Over the last few weeks, I’ve been in the midst of transitioning into my new position as a Research Fellow in the Anthropology Department at the University of Texas. As part of this process, I took a quick trip to Austin on Monday, and was happily surprised to find that a dear friend happened to be in town exactly when I was. He suggested that we go check out one of Austin’s most famous attractions: the Congress Avenue Bridge bats. Continue reading →
I love bats. I spent a huge amount of my childhood underground, exploring the caverns of the Ozark Highlands with my father and learned to respect bats and their importance in the ecosystem at a very young age. When I was in graduate school, I began doing bat rescue/rehabilitation in southern Indiana. Through my rescue work I came to appreciate the amazing diversity of personalities, behavioral traits, and intelligence levels between bat species. I also, unfortunately, had to confront a great deal of ugliness and ignorance among people towards bats. In future posts, I’m going to do my best to dispel some of the myths about bats, and introduce you to how cool they are. But for now, here is the best place to learn some basic facts about bats.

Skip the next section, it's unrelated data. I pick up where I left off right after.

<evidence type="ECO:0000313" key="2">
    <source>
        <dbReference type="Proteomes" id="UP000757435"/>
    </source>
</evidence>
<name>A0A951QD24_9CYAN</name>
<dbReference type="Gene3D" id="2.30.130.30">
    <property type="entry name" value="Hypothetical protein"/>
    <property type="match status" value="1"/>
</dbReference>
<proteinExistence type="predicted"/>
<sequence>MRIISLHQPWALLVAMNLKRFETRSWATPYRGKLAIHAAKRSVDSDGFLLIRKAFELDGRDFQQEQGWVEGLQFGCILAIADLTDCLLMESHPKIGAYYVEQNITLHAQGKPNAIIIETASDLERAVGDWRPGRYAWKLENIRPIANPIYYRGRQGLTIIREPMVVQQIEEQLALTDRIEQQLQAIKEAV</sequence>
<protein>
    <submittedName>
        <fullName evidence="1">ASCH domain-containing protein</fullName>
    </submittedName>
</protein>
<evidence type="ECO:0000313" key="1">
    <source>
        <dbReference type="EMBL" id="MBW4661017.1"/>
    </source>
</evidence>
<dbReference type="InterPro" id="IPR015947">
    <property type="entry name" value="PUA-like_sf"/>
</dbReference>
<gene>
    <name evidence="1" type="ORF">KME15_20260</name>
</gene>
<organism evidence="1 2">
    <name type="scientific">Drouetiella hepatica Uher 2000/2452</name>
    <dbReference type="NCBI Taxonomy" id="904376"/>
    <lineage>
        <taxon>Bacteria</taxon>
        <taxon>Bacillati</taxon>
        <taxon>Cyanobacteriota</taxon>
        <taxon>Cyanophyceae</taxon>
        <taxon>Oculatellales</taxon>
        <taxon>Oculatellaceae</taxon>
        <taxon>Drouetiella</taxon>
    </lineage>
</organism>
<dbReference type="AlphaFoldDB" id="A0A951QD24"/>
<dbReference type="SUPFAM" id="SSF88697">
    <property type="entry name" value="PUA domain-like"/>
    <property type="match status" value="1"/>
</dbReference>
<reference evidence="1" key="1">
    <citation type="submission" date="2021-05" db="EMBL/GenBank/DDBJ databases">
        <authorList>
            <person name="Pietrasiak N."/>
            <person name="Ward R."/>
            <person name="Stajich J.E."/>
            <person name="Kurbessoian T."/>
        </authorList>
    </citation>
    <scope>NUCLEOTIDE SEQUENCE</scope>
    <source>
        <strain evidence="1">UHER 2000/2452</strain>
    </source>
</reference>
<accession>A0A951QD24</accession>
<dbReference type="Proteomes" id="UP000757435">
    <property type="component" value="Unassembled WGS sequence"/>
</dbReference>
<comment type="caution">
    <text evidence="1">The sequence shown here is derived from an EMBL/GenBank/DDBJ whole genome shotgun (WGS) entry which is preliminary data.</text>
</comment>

Are you afraid of bats? You don’t need to fear them any more than any other wild animal. Just be mindful that a bat on the ground may be sick. Never handle a bat with your bare hands: they are likely to bite you like any other stressed animal (and you do not want to be exposed to rabies). Bats are just as anxious as you are to avoid contact: they’re not out to attack you. Just leave them alone. If you have one in your house or find an injured one, please call a rescue person instead of harming it. Here are some bat rescue resources, or you can contact me and I’ll try to put you in touch with people who can help.
Bats are closely related to primates (us), and are extremely important parts of the ecosystem. So please, let’s be good friends to these wonderful creatures!